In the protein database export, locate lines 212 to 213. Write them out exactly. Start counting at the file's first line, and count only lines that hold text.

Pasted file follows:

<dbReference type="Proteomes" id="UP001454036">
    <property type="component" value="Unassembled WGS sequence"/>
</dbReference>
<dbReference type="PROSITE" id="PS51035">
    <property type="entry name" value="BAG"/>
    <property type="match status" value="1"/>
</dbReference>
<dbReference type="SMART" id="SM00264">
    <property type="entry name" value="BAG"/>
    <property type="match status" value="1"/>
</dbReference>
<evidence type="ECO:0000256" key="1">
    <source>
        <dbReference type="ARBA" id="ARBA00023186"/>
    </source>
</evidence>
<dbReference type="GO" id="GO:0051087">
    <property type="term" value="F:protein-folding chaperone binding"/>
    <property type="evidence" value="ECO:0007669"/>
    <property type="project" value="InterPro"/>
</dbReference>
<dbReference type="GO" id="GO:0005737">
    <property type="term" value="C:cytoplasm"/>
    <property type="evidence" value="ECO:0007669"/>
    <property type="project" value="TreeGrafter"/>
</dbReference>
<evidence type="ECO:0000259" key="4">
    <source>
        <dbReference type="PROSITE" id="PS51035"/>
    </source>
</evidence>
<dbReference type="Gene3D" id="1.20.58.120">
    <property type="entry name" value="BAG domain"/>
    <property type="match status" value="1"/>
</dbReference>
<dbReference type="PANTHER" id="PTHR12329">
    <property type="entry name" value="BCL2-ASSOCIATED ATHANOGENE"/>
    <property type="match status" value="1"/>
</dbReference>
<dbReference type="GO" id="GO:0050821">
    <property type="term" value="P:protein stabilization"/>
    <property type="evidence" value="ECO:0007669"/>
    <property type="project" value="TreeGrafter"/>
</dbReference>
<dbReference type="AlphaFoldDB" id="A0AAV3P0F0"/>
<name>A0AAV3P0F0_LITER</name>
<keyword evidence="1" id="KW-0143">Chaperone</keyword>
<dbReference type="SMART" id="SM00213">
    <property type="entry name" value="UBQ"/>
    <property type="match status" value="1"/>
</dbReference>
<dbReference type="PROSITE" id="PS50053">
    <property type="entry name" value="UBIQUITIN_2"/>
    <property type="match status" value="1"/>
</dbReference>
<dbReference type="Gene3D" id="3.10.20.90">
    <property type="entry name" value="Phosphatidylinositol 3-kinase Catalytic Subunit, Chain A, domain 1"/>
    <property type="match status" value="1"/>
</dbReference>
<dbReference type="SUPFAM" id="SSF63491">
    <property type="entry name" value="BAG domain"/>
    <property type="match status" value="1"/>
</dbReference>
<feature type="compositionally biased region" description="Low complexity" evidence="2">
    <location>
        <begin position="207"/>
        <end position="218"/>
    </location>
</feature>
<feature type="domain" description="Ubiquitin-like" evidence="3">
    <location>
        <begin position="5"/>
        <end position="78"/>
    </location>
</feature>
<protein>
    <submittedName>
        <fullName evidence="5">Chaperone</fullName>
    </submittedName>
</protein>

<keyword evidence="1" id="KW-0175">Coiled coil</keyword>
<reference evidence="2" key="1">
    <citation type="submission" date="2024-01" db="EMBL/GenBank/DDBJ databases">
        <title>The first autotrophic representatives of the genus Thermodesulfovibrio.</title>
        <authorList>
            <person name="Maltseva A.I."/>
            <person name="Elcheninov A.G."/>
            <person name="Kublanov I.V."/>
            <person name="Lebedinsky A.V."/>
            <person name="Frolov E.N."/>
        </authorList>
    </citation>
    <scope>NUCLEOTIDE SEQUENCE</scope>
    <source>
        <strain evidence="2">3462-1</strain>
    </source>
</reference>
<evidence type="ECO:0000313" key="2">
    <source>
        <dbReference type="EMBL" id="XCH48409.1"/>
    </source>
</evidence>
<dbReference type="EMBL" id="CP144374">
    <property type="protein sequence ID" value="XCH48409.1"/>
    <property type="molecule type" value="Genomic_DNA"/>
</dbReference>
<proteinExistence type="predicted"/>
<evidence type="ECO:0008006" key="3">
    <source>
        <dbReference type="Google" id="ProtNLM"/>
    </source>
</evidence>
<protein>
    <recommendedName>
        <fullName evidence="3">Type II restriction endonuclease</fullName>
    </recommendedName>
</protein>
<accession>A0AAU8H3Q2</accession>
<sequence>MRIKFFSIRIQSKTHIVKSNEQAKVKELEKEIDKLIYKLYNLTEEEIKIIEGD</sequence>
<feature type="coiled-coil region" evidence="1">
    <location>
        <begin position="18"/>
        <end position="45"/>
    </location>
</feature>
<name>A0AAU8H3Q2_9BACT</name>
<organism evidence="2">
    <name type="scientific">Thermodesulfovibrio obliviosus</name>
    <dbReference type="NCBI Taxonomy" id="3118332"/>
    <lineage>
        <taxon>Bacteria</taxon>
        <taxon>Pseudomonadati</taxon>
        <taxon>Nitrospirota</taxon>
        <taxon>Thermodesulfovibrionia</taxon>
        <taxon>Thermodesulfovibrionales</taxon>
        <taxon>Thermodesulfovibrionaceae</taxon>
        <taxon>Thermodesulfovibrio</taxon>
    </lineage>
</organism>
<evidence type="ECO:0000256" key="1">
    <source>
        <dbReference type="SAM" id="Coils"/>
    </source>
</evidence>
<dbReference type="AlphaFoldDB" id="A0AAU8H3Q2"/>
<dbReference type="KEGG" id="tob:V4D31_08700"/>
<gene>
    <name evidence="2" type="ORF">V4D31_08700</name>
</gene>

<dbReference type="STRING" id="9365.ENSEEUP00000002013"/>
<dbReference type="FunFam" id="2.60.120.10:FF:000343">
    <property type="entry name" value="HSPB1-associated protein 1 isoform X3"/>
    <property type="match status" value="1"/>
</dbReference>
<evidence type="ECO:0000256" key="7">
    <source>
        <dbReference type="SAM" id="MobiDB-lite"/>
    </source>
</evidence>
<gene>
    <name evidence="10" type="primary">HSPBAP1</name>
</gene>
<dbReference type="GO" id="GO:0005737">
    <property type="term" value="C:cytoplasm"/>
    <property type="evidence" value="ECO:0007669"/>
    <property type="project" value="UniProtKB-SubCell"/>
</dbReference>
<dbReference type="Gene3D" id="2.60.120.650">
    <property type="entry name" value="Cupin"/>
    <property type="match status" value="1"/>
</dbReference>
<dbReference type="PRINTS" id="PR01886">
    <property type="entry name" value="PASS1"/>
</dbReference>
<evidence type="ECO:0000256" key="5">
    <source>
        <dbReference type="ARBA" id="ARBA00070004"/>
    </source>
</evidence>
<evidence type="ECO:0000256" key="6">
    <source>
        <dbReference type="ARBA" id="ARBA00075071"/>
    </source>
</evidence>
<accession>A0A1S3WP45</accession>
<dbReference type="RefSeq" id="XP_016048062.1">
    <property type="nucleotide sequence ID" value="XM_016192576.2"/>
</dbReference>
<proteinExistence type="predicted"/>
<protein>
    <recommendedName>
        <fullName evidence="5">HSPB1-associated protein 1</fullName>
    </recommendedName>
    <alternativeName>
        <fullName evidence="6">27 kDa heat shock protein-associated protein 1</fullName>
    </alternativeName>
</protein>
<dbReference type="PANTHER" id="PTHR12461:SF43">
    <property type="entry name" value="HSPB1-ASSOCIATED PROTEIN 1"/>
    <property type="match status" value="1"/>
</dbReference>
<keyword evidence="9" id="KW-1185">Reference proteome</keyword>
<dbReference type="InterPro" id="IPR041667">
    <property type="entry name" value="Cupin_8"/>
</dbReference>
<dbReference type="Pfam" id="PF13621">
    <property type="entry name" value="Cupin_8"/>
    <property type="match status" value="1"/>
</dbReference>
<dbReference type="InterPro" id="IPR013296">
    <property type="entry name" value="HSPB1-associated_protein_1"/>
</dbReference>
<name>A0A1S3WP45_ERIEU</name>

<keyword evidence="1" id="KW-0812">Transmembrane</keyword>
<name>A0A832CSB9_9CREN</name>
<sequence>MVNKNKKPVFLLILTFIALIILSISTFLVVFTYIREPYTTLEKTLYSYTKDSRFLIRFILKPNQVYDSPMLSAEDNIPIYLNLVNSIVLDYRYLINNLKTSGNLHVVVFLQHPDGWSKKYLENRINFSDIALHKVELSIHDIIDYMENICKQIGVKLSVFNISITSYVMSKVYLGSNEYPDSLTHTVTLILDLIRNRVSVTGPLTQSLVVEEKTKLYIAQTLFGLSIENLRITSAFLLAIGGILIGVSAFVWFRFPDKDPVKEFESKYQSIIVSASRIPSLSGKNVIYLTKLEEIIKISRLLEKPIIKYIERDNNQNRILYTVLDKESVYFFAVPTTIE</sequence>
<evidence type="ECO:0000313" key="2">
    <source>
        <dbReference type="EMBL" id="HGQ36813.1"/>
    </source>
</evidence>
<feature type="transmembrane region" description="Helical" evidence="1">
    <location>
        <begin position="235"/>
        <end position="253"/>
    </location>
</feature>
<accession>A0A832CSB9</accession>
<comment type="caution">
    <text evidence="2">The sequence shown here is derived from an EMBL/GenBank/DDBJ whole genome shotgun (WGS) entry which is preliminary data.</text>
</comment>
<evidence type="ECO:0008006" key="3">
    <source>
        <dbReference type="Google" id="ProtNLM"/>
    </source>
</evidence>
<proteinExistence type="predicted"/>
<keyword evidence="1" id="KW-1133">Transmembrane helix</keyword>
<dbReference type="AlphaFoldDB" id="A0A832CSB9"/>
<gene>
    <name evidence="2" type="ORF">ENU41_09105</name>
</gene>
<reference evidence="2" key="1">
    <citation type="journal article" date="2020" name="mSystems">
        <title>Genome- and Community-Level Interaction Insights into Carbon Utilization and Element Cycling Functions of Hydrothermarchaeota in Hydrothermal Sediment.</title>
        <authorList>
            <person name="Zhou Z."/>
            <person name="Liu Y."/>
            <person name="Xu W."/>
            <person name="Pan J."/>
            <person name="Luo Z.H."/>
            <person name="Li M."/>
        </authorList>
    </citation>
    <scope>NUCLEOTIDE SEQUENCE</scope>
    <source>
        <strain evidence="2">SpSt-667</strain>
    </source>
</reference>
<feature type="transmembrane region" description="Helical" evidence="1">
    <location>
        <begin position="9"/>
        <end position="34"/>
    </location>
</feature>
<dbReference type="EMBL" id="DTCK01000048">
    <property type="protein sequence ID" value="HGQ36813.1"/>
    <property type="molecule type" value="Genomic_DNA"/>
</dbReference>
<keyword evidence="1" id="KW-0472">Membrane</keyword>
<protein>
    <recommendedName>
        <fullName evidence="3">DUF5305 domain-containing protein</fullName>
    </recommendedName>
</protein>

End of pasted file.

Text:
</dbReference>
<name>A0A1S3WP45_ERIEU</name>